Lest we forget, ethnic diversity has been a fact of life in the Birmingham area since the Magic City was founded in 1871. Back then, it just had a different face. In the city’s young and booming days, Greeks, Lebanese, Italians, and Slavs, among others, showed up to work in its mines and mills, or operate food carts, grocery stores, and hotels. By 1920, Jefferson County alone had more Italians than Arkansas, Georgia, Kentucky, Mississippi, North Carolina, South Carolina, and Tennessee had within their respective boundaries. And just as some Muslims, Hispanics, and other new arrivals sometimes experience today, the original immigrants, because of their skin tones, religions, or cultures would sometimes earn enmity or distrust from members of the native-born population.
In the 20th century’s first decades, the immigrant presence, not just here, but elsewhere in the country, helped spur the revival of the Ku Klux Klan. In the early 1920s, when census numbers at the start of that decade listed more than 17,000 “foreign-born whites” in his state, a Birmingham lawyer named Hugo Black played the race card in successfully defending the killer of a Catholic priest, the Rev. James Coyle, who had conducted a marriage service for the killer’s daughter and a Puerto Rican man. Black, who would become a U.S. senator and a distinguished U.S. Supreme Court justice, then briefly joined the Klan to boost his political prospects. Later, as a senator, he worried about “the confusion of alien tongues clamoring among themselves as to their rights in our country,” and called for a five-year halt to all immigration.
In 1924, Congress passed a quota law to greatly reduce immigration, particularly that from southern and eastern Europe, and to pretty much shut out immigrants from Asia. In the decades since, other measures have taken the place of that 1924 law, in particular a bill that Congress passed in 1965, which has opened up the country to a lot of the diversity we see today.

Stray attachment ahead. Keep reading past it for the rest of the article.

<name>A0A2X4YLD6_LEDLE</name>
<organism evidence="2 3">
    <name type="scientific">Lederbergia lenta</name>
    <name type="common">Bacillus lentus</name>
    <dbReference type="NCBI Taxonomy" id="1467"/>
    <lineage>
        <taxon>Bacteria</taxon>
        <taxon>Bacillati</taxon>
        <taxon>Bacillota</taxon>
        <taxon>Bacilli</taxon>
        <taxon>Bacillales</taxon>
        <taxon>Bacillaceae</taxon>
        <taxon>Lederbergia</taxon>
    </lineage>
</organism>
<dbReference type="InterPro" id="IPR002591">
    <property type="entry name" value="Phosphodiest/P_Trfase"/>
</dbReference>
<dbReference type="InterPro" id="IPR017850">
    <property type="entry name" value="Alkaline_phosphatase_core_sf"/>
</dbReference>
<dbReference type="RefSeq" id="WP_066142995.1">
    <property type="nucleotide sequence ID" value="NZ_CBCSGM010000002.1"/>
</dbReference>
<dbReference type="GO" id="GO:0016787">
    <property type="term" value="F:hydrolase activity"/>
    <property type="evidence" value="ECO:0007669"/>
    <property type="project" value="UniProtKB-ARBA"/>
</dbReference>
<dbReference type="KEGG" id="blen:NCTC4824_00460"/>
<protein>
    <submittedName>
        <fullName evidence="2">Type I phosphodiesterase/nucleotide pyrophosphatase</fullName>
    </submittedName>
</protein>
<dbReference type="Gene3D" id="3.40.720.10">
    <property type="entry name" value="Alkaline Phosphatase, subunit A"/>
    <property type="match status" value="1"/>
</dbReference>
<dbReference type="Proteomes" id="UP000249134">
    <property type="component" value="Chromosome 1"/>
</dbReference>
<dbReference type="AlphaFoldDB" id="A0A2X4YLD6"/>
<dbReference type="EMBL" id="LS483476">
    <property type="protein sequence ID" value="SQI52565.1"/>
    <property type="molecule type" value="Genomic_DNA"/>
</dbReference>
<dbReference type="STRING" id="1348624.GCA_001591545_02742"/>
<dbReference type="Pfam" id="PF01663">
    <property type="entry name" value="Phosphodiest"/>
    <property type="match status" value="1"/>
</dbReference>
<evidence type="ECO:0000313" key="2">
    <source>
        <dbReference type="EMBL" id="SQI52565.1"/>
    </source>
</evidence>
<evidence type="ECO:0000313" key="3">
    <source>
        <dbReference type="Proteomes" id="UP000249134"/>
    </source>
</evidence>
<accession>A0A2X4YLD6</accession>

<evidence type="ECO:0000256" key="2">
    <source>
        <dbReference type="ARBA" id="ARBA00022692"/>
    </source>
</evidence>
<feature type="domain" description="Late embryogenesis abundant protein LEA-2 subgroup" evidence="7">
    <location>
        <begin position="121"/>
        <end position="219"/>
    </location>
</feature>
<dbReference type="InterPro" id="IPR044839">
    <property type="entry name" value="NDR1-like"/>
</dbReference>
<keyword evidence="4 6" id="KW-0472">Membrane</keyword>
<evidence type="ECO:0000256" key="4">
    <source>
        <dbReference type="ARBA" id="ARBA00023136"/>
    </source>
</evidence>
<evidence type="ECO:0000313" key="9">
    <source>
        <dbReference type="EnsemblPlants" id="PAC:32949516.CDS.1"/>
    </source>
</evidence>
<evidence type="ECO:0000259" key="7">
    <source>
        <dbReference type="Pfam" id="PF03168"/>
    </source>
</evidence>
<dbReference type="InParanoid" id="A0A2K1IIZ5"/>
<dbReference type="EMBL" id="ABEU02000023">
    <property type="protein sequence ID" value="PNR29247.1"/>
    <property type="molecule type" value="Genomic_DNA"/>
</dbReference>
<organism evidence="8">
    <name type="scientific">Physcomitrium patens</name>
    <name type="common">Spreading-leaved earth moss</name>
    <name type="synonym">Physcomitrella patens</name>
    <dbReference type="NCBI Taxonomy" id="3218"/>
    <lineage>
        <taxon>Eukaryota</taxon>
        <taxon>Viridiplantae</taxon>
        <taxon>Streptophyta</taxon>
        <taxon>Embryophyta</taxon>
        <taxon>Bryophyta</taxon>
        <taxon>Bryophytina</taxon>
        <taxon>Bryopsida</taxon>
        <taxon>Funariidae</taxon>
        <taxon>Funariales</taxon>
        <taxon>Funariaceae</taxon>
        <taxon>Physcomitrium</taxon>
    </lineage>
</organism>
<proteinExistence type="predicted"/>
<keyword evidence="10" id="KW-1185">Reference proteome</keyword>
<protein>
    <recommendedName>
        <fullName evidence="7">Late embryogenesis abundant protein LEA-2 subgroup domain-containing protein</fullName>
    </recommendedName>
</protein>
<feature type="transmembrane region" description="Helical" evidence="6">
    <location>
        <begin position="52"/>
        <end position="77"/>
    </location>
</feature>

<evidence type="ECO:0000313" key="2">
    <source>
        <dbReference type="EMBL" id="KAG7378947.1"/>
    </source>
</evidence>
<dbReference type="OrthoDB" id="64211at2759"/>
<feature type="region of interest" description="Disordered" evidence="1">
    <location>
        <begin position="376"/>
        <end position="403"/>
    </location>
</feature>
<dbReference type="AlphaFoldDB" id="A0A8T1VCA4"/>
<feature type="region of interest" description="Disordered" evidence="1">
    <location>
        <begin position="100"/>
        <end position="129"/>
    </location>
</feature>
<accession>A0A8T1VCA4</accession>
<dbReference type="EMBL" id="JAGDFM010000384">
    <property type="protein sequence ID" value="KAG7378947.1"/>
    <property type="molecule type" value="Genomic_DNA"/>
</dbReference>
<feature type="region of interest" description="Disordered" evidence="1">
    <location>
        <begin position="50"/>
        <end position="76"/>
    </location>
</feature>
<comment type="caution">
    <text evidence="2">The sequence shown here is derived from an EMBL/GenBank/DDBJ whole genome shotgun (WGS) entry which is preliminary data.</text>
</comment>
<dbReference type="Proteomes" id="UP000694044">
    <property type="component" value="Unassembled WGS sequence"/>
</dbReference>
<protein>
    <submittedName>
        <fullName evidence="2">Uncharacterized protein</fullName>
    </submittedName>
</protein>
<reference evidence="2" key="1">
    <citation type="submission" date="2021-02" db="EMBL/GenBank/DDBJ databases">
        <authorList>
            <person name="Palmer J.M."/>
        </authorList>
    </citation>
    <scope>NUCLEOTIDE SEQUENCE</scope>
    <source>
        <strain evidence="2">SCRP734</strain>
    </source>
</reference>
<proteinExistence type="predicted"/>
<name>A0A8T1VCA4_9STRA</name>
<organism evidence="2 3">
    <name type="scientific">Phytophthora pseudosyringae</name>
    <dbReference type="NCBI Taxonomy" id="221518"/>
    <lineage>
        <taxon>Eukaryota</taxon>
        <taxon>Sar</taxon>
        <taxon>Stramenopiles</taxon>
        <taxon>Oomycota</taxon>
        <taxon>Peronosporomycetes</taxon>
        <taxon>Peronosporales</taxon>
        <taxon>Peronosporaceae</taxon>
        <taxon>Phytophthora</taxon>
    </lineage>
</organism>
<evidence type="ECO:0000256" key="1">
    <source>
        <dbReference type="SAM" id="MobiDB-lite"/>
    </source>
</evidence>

But today, in an atmosphere still influenced by the 9/11 terror attacks and more recent incidents, like the mass shooting by a Muslim couple in San Bernadino, Calif., the country and the state of Alabama are still debating the pros and cons of immigration.
In 2011, in response to Hispanic population growth around Birmingham and elsewhere in the state, the Alabama Legislature passed a highly restrictive immigration law to force undocumented immigrants to leave the state. Some did, but courts struck down many of the law’s provisions and it is mostly ineffective today. Then, in 2014, state voters overwhelmingly approved a constitutional amendment to “prohibit the application of foreign law in violation of rights guaranteed natural citizens by the United States and Alabama Constitutions, and the statutes, laws, and public policy thereof.” The amendment’s chief sponsor, state Sen. Gerald Allen, R-Tuscaloosa, had earlier proposed an amendment to keep Islamic Sharia law out of Alabama courts.